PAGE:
In an investing world increasingly dominated by exchange-traded funds (ETFs), it can be easy to forget about good old listed investment companies (LICs) and listed investment trusts (LITs). Yet, unlike ETFs, LICs and LITs have been around in Australia for a long time — about 95 years in fact.
Perhaps it’s this wealth of experience that has led to LITs and LICs holding up well in 2020 so far, a year that has seen its fair share of sharemarket turmoil and volatility.
According to the Listed Investment Companies and Trusts Association (LICAT), the sector’s market capitalisation has dropped just 2% over 2019-20. That compares favourably with a 10.9% drop in the market capitalisation of the S&P/ASX 200 Index (ASX: XJO) over the same period.
The advantages of the LIC, LIT structures
Unlike an ETF, LICs and LITs are usually ‘closed-ended’. That means that there is a finite number of shares issued under each structure. ETFs, by comparison, are normally ‘open-ended’. That means new shares are issued every time a buyer makes an investment (and cancelled when the units are sold).
As such, the value of the shares of a LIT or LIC can depart from the ‘true value’ of the assets that it might hold. This can give LIC or LIT investors an advantage over ETF investors.
Let’s look at an LIC as an example: WAM Global Ltd (ASX: WGB). As of 31 July, WAM Global reports it has $501.6 million in assets within the company. That works out to be worth $2.33 per share. Yet today, WAM Global shares are trading for just $2.07. That means a potential investor is only being asked to pay $2.07 for every $2.33 in assets. You are effectively getting a 12.5% discount on those assets compared to buying the underlying holdings yourself. Or buying dollar bills for 87.5 cents each, as Warren Buffett might say.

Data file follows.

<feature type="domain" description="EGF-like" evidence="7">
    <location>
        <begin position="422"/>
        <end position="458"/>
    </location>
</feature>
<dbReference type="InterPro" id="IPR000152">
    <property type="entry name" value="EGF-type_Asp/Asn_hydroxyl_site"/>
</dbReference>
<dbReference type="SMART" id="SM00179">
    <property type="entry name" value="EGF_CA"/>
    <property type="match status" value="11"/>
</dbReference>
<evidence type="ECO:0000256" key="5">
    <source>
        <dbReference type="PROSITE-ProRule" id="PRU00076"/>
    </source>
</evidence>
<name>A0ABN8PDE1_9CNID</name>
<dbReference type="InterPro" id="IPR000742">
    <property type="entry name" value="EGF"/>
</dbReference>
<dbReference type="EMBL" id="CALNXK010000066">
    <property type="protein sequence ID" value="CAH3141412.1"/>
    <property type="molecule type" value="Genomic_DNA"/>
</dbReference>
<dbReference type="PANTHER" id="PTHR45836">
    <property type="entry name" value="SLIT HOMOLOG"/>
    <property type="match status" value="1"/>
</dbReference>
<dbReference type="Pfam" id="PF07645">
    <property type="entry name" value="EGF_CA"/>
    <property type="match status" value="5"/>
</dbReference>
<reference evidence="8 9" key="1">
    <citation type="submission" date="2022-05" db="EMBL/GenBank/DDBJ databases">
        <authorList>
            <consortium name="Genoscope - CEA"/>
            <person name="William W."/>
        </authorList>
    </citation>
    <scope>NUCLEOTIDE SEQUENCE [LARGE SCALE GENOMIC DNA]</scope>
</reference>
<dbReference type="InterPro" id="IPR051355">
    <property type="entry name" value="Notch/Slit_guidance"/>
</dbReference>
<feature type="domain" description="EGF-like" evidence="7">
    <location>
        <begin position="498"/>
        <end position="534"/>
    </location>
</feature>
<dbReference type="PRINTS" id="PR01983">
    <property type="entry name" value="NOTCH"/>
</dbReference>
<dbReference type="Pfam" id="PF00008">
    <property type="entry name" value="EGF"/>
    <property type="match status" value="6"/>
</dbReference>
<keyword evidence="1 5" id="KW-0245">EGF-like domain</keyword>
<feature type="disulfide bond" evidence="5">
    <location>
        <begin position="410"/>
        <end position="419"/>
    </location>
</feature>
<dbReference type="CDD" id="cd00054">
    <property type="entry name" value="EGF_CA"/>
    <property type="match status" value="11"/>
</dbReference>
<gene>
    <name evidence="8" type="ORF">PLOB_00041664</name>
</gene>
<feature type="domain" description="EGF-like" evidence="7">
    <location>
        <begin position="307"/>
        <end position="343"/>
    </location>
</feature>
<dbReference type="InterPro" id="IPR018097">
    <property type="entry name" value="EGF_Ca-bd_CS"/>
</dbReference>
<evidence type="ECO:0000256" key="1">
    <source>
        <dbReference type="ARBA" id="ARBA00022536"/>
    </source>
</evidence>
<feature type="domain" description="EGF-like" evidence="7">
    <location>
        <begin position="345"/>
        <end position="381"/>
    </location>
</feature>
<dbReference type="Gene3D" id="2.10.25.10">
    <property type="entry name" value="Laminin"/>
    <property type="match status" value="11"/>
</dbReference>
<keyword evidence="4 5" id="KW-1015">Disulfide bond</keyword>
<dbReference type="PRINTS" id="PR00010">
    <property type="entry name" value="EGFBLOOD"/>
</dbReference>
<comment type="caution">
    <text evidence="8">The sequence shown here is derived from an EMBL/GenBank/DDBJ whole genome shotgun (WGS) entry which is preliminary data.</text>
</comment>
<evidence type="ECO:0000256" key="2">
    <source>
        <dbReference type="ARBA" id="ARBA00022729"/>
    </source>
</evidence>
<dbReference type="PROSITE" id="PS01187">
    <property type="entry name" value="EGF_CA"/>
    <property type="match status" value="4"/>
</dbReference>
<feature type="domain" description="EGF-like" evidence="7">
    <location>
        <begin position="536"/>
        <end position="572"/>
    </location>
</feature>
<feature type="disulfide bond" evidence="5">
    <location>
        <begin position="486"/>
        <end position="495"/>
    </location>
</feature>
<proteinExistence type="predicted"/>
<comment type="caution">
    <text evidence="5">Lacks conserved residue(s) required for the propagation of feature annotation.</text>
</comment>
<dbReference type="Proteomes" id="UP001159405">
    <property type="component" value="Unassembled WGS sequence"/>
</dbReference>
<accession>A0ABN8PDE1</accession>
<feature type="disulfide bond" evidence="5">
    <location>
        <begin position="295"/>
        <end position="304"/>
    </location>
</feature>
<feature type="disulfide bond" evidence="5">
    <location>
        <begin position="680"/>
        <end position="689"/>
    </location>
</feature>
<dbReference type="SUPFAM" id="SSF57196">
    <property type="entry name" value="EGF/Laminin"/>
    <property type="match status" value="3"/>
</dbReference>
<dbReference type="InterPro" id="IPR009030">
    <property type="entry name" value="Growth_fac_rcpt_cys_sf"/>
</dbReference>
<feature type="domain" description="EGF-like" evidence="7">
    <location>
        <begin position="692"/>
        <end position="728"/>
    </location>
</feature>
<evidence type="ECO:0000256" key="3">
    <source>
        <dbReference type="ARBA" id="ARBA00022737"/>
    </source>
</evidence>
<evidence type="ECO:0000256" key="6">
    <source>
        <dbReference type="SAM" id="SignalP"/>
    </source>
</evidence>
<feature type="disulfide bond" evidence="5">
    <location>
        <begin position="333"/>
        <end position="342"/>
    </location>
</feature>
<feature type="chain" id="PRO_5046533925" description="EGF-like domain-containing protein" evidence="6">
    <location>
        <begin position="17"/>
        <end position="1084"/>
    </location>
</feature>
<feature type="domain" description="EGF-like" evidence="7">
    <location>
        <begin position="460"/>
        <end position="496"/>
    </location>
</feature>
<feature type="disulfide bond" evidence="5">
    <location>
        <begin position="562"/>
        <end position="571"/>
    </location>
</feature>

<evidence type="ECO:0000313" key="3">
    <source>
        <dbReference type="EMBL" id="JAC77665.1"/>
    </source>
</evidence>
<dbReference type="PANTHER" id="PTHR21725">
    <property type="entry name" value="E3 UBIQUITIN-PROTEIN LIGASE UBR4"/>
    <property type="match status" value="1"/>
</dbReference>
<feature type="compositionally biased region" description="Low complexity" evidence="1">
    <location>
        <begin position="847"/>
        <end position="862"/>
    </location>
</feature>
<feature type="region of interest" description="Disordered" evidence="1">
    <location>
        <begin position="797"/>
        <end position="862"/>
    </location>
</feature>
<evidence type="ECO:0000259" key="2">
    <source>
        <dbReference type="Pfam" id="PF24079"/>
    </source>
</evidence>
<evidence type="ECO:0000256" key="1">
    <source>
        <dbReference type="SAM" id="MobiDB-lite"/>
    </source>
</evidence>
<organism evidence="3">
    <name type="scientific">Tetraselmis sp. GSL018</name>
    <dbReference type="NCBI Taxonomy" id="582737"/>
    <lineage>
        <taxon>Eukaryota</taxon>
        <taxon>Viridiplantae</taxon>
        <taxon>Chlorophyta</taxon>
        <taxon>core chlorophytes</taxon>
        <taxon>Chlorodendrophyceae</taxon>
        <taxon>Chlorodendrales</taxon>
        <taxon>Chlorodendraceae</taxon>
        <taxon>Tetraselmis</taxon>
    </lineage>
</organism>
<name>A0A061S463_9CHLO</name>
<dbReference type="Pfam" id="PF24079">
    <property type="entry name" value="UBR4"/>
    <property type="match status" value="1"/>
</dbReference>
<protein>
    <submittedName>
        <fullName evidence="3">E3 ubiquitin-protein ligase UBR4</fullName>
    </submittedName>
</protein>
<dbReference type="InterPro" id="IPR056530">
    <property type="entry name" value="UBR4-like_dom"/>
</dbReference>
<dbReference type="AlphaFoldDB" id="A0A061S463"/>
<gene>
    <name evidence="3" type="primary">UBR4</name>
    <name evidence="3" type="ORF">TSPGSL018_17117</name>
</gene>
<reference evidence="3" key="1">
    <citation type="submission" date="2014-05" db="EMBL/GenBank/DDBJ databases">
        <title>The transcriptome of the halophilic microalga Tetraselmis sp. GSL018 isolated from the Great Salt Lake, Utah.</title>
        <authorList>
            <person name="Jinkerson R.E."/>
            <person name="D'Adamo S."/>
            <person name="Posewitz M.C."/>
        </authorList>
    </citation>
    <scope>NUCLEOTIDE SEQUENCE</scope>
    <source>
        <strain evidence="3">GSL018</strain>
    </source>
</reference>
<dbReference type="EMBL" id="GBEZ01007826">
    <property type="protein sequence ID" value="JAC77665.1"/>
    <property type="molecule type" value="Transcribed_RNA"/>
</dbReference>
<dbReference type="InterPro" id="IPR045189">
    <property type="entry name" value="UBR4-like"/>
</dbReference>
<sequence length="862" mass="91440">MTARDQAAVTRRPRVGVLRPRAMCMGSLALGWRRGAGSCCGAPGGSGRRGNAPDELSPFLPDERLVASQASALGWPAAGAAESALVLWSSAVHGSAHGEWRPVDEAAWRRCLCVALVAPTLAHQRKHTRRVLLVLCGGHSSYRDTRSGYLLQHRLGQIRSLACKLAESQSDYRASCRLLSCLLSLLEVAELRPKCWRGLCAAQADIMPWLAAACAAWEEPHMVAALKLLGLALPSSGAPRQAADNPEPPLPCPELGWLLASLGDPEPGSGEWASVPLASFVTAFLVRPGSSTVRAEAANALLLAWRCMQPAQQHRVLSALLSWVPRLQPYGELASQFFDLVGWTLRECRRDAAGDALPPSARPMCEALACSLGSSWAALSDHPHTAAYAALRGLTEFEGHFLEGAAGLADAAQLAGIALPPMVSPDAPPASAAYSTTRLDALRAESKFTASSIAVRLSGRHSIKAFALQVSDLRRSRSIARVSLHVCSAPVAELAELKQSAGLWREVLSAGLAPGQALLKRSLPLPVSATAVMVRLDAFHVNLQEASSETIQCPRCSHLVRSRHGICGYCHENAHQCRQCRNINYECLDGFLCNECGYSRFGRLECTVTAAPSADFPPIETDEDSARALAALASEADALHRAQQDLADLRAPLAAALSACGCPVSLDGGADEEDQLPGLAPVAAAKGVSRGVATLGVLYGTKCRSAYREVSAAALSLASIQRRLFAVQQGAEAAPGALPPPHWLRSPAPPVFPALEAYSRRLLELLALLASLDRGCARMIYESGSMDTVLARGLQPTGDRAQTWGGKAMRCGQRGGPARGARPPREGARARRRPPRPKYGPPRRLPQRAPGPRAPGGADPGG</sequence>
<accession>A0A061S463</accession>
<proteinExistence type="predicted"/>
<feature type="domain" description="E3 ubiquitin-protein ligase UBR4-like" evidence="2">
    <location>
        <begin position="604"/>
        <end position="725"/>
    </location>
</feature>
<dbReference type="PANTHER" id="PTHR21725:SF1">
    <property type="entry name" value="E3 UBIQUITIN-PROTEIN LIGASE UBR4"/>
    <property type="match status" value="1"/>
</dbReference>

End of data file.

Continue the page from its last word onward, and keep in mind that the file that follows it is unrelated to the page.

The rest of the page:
What about dividends?
An LIC (although not an LIT) also has another built-in advantage. It can ‘store’ dividend payments in reserve to smooth out income payments to its shareholders in tough times. In contrast, ETFs and LITs are trust structures. That means they are legally compelled to pay out all income to their beneficiaries every year. The LICAT released quotes from Geoff Driver, General Manager of one of the ASX’s oldest LICs, Australian Foundation Investment Co. Ltd (ASX: AFI) in this respect:
During the (COVID market crash) period, AFIC continued to adjust the portfolio and took advantage of the decline in share prices to increase holdings in companies in which it wanted to own more. This included participation in the recent deeply discounted capital raisings that have occurred… Drawing upon reserves, the final dividend was maintained despite the fall in income. We think this speaks to the strength of the LIC structure in more difficult times, particularly for AFIC which has a long history”
The chairman of LICAT, Angus Gluskie, echoes these sentiments:
The efficiency and stability of their closed-end structure coupled with the corporate governance disciplines of ASX listing have proven to be far more durable than many other investment structures.
ETFs might be all the rage with investors in today’s investing landscape But I think that LICs and LITs shouldn’t be overlooked. They offer many advantages to managed funds and ETFs. As the data shows, they can be great investments to hold in times of market turmoil.